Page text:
The relatively recent use of machine learning capabilities has proven an effective means to capture data, generating real-time analytics as a result. Spend can be monitored across projects, with inefficient spend identified at the point of submission and managed proactively, as opposed to being reviewed several months later.

For a multinational media conglomerate, this meant significant efficiency savings by enabling spend to be identified and tracked for tax purposes in real time. Machine learning was used to auto-categorise expenditure and build up a detailed “real-time” picture of the tax position, avoiding the traditional annual bottlenecks and time-consuming retrospective review of incomplete data. This in turn allowed automated generation of research and development (R&D) claims for the client.

Efficiency in accessing capital allowances: Retail Business example

Elsewhere, the ability to quickly produce capital allowance calculations with supporting documents covering plans, budgets, and relevant trends data, thanks to improved analytics capabilities, has significantly shortened decision-making timelines. This has enabled fixed asset additions to be identified and understood in “real time” rather than waiting for year-end when resources may have moved on.

This approach helped one retail business to build an automated process to build capital allowances positions through the year. Taking transactional and “master/standing” data to drive tax logic and automate capital allowance calculations to seamlessly feed into the client’s tax returns removed a significant period-end bottleneck.

A single view: Global Pharmaceuticals Company example

A range of businesses have realised material time savings and reduced tax liabilities thanks to the facilitation of a single global process, which is then handed over to a shared service team. These changes have provided our partners with a clear, single view of not just the expense side of their ledgers but also the income side.

One global pharmaceuticals company had a range of local outsourcing providers and was seeking to transition to a shared service centre model to better manage cumbersome and costly compliance arrangements. They worked with an external tax partner to help them implement technology to swiftly build a standard global process that integrated a number of source systems to feed data through consistently.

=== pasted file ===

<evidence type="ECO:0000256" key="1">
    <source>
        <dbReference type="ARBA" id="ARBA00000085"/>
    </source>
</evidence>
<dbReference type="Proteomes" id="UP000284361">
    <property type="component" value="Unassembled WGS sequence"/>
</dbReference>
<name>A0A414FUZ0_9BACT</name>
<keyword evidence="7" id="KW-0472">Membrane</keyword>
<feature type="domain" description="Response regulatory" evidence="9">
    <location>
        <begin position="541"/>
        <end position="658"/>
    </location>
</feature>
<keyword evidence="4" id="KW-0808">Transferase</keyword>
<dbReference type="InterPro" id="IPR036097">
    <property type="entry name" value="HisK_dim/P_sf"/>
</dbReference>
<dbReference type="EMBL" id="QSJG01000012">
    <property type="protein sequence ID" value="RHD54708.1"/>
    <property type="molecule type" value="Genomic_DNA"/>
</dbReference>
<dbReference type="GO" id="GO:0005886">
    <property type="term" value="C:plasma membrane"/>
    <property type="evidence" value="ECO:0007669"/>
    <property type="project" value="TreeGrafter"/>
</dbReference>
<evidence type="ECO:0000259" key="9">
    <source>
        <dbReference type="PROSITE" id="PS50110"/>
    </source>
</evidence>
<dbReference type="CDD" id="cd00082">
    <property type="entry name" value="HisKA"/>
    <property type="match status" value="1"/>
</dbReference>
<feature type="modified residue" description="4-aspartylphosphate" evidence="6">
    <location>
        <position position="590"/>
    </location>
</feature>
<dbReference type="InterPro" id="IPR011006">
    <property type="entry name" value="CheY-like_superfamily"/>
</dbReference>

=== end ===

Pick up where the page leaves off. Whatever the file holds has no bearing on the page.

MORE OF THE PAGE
As a result, they were able to reduce their compliance cost and complexity base significantly, working with a single global provider for “last mile” submission whilst building their own capability in house and, at the same time, using technology to drive a step change in the insights they gained from their data.

Companies’ tax processes were previously highly decentralised and not at all standardised, but the type of transformation outlined above has significantly reduced levels of risk around both potential tax and legal liabilities. Transformation has also driven a change in how the function itself works—being able to spot and manage risks and opportunities in real time has enabled a more agile operating model, while access to richer data has improved insights. Today’s tax functions are making better decisions at speed.

Knowledge Is Power

Against widespread expectations of global economic contraction in the coming years, an organisation’s tax data provides a valuable window into its business operations, allowing it to find efficiencies and optimisations. Therefore, enacting one or all of the strategies outlined above can help position large organisations across the globe to maximise their growth.

Creating a meaningful plan for greater internal tax transparency and data use, combined with the right organisational culture and tools, can add immense value to a company’s global performance during times of volatility. Often, an external tax partner bringing the expertise in streamlining compliance processes means that your organisation’s tax department can divert both time and resources to more high-level, profit-driven, and strategic work.

Dive Deeper

Interested in how transparent data can foster collaboration between business functions? Read Leverage Tax Authorities’ Demands for Data to Align Tax, Finance, and IT.

Ryan Author:

Andrew Burman
Tax Transformation